Belfast Telegraph

Ex-RUC chief Ronnie Flanagan: Kevin Sheehy was a free spirit... a pioneer who chose the road less travelled

By Sir Ronnie Flanagan

It is with the greatest personal sadness that I learn of the passing of Kevin Sheehy - a very dear friend and colleague over so many years.

I remember Kevin joining the RUC in the very early '70s.

Like me, he was from working-class north Belfast but Kevin would have faced great opposition to his choice of career in the staunchly Catholic and probably significantly anti-RUC community in which he grew up.

But Kevin was never one for the orthodox choice or predictable course of action. Kevin was a true free-thinker.

He would invariably choose the road less travelled.

Kevin was one of the first two graduates ever to join the RUC, having studied at Trinity.

I remember very well, in many personal conversations with him, his absolute passion to try, through policing, to make Northern Ireland a better place for all its people - whatever their background or belief.

Kevin and I and a small number of others were 'pioneers' for the late Sir John Hermon in a newly developed 'Higher National Certificate in Police Studies' which Sir John created in partnership with the then Ulster Polytechnic.

While such police-academic partnerships are common today, it was a truly trailblazing collaboration by Sir John in those days, the early '70s. Kevin was outstanding - intellectually extremely able but endowed with a large measure of practical common sense - albeit tinged with his own unique style.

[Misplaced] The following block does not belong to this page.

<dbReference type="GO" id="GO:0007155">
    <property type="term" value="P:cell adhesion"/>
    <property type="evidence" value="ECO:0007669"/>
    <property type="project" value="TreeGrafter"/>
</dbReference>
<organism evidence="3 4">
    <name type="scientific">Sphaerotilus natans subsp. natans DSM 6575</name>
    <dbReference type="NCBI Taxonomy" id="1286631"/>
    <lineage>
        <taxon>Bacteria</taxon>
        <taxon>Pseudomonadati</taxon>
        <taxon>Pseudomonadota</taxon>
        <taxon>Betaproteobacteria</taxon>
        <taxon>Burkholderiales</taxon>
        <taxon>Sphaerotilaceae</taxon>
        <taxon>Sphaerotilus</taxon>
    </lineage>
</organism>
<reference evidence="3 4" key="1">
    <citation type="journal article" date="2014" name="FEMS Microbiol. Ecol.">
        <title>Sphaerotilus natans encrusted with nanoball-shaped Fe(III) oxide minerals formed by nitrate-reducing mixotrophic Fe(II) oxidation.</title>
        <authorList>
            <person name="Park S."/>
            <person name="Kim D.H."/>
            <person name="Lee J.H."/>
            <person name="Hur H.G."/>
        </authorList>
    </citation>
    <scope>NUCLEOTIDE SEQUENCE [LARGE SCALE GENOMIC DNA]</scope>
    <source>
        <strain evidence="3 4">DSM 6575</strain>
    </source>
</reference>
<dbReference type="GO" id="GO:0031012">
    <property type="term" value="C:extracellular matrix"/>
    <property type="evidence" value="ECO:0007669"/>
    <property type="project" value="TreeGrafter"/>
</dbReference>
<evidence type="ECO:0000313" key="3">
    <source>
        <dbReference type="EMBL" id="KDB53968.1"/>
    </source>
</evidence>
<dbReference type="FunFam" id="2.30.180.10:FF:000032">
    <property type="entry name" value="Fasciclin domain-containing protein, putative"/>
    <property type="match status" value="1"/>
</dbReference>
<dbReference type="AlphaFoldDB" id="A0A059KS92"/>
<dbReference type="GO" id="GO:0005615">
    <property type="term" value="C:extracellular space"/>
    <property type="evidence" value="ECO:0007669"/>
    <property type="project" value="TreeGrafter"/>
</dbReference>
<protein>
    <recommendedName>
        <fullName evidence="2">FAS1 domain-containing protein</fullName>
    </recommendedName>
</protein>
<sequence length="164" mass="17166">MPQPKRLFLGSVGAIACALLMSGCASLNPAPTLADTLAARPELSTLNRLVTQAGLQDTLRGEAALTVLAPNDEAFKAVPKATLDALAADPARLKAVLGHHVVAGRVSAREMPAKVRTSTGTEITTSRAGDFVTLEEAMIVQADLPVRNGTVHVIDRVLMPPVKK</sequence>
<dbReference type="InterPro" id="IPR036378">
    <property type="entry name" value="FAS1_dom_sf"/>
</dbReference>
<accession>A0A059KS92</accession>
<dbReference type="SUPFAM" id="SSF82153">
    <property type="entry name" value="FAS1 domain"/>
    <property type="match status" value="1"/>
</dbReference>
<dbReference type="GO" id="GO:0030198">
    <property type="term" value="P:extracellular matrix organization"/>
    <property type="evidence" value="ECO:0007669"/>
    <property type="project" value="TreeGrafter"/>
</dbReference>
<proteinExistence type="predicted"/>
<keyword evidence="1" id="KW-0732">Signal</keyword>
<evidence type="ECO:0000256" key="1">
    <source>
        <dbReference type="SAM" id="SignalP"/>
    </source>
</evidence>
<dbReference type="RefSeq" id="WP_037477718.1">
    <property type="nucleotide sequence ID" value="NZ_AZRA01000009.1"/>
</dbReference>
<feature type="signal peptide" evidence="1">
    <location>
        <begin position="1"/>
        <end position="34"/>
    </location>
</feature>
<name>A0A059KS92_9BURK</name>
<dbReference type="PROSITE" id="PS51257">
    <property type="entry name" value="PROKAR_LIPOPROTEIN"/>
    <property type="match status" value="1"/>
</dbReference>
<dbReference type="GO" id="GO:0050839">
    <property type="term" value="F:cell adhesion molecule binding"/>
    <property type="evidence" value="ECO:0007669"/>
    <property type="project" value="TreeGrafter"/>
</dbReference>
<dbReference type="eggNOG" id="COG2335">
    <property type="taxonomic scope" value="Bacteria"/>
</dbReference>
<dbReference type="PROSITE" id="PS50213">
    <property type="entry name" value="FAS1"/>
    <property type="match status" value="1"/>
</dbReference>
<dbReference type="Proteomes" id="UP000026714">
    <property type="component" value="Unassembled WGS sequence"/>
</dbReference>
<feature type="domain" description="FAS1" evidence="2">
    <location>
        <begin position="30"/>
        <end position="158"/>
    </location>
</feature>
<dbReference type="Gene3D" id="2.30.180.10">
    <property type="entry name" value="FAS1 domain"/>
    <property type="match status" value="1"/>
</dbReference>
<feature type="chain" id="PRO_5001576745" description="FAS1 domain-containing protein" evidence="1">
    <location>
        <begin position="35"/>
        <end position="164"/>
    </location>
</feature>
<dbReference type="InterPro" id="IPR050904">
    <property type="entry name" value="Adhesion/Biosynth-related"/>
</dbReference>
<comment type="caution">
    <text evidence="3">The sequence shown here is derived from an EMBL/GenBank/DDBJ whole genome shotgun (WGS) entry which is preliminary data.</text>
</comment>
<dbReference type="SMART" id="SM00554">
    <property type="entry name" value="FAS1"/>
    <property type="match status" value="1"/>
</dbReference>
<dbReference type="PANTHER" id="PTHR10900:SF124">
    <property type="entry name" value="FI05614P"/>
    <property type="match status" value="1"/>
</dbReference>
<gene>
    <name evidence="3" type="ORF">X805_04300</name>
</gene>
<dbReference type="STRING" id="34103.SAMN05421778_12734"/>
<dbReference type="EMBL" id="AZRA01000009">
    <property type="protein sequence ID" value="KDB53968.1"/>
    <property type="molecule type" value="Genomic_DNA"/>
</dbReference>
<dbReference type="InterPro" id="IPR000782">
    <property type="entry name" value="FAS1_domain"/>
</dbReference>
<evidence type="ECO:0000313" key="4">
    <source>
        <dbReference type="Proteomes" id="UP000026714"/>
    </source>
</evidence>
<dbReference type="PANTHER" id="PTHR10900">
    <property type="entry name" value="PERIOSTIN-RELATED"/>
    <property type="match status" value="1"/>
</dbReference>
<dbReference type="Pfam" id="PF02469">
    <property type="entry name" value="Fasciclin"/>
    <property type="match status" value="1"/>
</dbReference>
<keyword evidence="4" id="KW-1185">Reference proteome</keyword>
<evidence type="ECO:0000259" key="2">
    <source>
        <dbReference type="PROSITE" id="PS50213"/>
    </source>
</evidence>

Indeed, style and fashion were always uniquely exhibited by Kevin.

When he became a detective at an incredibly early stage in his career, he took full advantage of the 'freedom' from having to wear uniform and from having to keep his hair in what was unfashionably short style for the period.

He soon developed a mass of curly locks, a Mexican moustache and was prone to wearing incredibly long, colourful 'Doctor Who'-type scarves.

Kevin's individuality however belied a driving commitment to his work.

He was an outstanding detective who went on to head the Drugs Squad.

He was also later to become an outstanding Press Officer, demonstrating his great versatility and diversity of skills.

Only a few of us close to Kevin knew of the medical problems he constantly experienced through suffering from a blood disorder.

Kevin typically made light of it and simply got on with his work, his leisure and his life.

He was passionate about animal rights - a vegetarian, almost vegan, he was often seen protesting, for example, against hare coursing.

I remember being at breakfast with him on a course in England when he challenged me for having what he described as "the cruellest meal imaginable" - bacon, sausage and eggs.

Kevin was not joking. He really felt it and also felt he should say it!

I was extremely fond of Kevin Sheehy.

I was a great admirer of his ability and of his determination to help others through being the best public servant he could be.

I was also a great admirer of his unique free spirit.

I count myself lucky to have known him so well.

My thoughts today and going forward are with his family and all who loved him.

He will be sadly missed and I cannot help but think, "When will we see your likes again?"

Belfast Telegraph


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